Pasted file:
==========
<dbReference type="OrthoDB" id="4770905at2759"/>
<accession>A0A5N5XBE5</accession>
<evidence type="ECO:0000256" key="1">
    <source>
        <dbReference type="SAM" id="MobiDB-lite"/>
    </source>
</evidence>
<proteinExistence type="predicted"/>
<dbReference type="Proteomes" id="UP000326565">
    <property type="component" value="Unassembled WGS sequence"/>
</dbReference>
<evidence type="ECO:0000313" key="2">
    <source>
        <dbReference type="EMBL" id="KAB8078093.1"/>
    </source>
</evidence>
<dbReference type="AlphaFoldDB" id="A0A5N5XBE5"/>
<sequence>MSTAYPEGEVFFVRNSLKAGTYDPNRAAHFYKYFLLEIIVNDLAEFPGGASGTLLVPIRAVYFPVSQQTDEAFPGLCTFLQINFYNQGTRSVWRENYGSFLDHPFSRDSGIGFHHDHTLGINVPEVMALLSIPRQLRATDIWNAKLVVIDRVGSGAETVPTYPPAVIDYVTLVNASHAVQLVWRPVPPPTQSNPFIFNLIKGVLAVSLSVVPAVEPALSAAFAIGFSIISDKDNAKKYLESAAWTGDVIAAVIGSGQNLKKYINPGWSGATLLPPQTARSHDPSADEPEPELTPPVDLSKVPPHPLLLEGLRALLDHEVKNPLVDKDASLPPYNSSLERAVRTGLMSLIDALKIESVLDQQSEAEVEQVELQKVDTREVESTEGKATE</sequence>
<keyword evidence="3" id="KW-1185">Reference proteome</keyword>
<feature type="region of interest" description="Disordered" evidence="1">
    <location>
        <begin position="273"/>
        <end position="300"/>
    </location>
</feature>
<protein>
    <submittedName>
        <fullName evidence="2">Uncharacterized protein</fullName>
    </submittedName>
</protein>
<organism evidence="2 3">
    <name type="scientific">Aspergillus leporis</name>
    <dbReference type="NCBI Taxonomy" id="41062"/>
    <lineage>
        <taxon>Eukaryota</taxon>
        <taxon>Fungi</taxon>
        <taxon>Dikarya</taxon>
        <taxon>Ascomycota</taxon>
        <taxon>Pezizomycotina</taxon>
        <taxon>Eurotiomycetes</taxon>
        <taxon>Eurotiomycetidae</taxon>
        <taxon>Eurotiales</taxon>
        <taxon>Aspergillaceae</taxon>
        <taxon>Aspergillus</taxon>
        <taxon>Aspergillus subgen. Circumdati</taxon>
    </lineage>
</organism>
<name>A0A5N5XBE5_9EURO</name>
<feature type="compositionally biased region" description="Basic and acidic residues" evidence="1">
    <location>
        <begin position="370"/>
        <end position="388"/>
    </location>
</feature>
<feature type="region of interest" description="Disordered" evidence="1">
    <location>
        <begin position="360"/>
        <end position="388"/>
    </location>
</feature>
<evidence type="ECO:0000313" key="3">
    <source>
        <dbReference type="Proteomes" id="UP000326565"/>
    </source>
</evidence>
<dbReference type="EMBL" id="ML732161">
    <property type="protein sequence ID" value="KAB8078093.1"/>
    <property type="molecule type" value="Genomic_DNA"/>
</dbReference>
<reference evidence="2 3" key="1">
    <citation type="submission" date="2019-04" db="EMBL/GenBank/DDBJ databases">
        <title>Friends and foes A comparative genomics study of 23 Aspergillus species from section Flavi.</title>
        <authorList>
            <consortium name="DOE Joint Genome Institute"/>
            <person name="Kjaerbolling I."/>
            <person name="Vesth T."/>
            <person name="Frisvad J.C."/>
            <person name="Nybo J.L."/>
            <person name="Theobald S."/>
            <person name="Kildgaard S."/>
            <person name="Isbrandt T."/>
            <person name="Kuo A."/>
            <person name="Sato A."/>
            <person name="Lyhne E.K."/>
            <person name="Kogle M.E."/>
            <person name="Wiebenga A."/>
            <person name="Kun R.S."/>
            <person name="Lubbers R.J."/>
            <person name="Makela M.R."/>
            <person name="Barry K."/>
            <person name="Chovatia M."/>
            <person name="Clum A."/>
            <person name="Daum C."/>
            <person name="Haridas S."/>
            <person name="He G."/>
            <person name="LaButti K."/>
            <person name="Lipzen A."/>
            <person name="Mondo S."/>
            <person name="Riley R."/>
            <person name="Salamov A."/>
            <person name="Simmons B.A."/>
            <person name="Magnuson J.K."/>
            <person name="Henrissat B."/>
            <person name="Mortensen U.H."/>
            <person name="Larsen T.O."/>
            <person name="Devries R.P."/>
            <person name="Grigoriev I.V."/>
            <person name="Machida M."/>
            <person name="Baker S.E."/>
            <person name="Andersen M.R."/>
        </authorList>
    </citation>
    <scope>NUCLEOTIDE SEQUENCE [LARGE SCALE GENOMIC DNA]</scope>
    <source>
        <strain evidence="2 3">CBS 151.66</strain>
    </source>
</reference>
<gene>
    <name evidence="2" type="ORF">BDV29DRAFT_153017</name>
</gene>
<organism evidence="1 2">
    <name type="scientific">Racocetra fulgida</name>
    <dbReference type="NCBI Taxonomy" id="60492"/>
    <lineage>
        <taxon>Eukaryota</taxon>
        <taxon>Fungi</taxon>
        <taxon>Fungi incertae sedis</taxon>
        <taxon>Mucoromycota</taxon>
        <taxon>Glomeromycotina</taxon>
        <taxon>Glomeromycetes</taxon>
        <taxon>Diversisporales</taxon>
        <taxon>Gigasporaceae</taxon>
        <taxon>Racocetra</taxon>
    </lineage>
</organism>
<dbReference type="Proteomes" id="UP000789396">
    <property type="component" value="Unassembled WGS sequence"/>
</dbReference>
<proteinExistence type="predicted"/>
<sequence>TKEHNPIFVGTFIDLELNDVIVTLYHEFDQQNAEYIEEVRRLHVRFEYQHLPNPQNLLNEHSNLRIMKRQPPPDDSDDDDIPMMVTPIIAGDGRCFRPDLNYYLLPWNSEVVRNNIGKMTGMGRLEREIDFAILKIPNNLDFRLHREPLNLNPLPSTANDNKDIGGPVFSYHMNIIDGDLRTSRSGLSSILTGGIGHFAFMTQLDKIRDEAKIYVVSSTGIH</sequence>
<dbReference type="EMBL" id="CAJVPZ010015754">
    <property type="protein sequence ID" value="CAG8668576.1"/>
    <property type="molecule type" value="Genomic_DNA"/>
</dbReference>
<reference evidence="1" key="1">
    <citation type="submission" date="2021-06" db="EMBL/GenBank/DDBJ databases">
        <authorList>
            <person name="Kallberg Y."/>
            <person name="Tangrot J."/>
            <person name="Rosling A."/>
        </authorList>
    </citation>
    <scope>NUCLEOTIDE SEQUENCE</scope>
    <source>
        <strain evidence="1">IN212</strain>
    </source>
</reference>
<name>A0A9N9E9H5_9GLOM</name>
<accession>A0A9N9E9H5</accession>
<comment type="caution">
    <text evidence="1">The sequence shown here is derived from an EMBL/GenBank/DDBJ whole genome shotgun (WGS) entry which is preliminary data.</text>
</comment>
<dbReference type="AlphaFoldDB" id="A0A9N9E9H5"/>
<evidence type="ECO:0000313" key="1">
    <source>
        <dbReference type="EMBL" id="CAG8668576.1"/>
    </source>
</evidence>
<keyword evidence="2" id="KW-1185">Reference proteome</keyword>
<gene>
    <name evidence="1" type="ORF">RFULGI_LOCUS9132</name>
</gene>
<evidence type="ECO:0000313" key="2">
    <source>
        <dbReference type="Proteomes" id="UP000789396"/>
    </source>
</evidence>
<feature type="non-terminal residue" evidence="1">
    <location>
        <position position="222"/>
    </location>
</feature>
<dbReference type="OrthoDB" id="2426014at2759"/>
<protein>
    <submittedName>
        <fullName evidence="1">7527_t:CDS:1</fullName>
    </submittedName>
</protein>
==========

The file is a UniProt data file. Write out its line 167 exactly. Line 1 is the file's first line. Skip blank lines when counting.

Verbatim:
    </source>